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U.S. Government Piles on $2 Trillion in Additional Debt in 2010


According to a U.S. Treasury report released Tuesday, the U.S. government fell $2 trillion deeper into debt during fiscal 2010 as government debt and promised federal benefits increased, bringing the nation's 2010 deficit to more than $13.5 trillion compared to $11 trillion in 2009.  Reuters reports:

The Financial Report of the United States, which applies corporate-style accrual accounting methods to Washington, showed the government's liabilities exceeded assets by $13.473 trillion. That compared with a $11.456 trillion gap a year earlier.

Unlike the normal measurement of government intake of receipts against cash outlays, accrual accounting measures costs such as interest on the debt and federal benefits payable when they are incurred, not when funds are actually disbursed.

The report was instituted under former Treasury Secretary Paul O'Neill, the first Treasury secretary in the George W. Bush administration, to illustrate the mounting liabilities of government entitlement programs like Medicare, Medicaid and Social Security.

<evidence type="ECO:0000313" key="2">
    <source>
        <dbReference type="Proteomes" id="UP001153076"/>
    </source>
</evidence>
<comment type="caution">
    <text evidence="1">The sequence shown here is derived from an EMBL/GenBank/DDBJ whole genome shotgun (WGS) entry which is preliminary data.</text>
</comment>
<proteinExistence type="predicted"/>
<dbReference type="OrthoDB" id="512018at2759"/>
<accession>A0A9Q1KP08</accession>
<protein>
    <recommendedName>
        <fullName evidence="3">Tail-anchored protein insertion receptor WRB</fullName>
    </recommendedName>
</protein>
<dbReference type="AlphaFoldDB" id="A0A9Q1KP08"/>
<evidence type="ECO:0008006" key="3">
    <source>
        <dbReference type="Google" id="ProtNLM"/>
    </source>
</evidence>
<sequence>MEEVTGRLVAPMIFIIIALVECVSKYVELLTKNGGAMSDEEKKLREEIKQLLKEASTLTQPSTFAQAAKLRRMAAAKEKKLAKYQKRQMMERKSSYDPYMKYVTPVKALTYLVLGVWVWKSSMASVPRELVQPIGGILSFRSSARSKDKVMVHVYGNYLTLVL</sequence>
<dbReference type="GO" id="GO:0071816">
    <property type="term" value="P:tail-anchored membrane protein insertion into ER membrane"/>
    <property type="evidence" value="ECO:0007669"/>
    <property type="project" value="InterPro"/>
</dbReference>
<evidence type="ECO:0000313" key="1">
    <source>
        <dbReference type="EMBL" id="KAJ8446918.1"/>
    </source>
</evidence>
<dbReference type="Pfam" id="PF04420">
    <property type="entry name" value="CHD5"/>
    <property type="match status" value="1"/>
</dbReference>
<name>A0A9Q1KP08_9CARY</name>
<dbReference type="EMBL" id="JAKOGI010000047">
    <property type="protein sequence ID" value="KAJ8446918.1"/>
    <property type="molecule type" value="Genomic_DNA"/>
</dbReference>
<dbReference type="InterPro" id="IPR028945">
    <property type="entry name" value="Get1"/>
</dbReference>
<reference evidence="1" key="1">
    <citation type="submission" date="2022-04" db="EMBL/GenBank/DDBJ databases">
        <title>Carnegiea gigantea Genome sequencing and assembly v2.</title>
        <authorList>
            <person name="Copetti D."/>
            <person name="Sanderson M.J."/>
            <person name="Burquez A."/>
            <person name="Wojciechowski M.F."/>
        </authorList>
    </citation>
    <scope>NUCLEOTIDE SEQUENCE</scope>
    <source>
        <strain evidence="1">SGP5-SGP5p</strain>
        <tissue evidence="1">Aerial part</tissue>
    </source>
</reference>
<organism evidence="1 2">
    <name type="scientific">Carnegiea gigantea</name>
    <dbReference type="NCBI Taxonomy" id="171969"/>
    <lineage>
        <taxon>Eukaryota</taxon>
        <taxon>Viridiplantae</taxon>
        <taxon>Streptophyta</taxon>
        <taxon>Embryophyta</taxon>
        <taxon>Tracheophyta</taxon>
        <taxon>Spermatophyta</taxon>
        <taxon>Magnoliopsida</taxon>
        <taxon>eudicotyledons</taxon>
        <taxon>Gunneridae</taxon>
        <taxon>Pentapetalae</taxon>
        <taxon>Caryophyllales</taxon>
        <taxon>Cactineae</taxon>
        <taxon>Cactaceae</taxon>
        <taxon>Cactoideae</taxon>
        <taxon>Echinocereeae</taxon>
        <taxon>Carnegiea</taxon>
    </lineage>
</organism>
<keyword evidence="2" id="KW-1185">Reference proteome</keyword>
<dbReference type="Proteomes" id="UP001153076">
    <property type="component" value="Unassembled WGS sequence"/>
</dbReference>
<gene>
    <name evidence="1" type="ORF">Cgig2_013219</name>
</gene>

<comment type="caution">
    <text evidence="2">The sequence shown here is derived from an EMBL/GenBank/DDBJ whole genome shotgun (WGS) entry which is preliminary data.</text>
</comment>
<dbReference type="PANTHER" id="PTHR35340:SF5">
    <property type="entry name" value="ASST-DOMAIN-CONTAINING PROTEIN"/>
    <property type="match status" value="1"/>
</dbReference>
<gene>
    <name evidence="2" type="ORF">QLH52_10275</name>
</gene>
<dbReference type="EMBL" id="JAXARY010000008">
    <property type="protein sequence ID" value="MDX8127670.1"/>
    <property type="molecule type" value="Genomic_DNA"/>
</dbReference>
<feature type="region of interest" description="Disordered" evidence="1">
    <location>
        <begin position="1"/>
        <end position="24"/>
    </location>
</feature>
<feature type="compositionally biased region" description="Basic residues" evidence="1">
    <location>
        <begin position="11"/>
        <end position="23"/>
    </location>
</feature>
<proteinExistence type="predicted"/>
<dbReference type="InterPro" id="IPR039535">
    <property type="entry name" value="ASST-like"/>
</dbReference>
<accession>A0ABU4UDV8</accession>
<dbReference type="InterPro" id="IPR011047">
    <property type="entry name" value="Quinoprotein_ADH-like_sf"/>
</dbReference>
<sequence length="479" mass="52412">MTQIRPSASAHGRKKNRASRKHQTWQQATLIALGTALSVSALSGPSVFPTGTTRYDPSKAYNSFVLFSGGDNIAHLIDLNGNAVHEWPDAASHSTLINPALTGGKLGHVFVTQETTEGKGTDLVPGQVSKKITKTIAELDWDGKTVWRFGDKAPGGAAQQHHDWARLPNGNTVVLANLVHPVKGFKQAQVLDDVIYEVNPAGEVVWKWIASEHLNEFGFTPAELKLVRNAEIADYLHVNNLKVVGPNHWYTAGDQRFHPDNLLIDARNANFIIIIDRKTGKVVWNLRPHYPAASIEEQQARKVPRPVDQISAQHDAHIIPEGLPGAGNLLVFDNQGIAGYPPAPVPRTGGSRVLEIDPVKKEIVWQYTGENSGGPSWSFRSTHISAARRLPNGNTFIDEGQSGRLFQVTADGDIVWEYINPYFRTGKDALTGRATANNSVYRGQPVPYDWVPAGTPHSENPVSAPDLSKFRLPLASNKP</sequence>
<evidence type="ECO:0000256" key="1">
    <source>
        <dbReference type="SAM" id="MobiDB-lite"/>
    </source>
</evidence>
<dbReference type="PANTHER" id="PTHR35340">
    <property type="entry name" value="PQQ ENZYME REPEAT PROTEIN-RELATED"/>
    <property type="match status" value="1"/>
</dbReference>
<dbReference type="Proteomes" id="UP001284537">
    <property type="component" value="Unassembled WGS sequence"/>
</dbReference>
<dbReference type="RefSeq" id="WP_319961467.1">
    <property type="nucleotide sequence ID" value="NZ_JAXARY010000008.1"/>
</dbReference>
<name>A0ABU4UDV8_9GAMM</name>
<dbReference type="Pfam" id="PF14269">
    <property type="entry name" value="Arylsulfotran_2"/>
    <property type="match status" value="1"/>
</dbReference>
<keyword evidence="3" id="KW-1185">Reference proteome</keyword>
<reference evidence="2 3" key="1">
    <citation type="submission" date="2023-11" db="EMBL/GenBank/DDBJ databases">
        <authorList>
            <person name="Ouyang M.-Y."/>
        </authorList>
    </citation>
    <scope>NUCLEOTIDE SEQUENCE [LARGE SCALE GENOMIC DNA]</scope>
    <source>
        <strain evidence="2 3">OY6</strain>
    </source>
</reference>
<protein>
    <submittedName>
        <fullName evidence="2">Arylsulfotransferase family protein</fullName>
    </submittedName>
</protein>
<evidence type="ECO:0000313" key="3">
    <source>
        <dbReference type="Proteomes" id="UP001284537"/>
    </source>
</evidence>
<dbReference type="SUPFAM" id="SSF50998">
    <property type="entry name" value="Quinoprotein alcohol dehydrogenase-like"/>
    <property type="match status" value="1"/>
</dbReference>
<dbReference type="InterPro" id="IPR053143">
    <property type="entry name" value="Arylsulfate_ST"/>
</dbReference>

The government's net operating cost, or deficit, in the report grew to $2.080 trillion for the year ended September 30 from $1.253 trillion the prior year as spending and liabilities increased for social programs. Actual and anticipated revenues were roughly unchanged.

The cash budget deficit narrowed in fiscal 2010 to $1.294 trillion from $1.417 trillion in 2009. But the $858 billion tax cut extension package enacted last week is expected to keep the deficit well above the $1 trillion mark for another year.

This latest Treasury report should put pressure on the incoming Republican majority in the House of Representatives in January.

Treasury Secretary Tim Geithner responded to the new report by saying that the U.S. faces "significant and persistent challenges" as the budgetary shortfalls from programs like unemployment insurance, Social Security, Medicare and Medicaid continue to rise.

“We must balance our efforts to accelerate economic recovery and job growth in the near term with continued efforts to address the challenges posed by the long-term deficit outlook,” Geithner said in today’s report.

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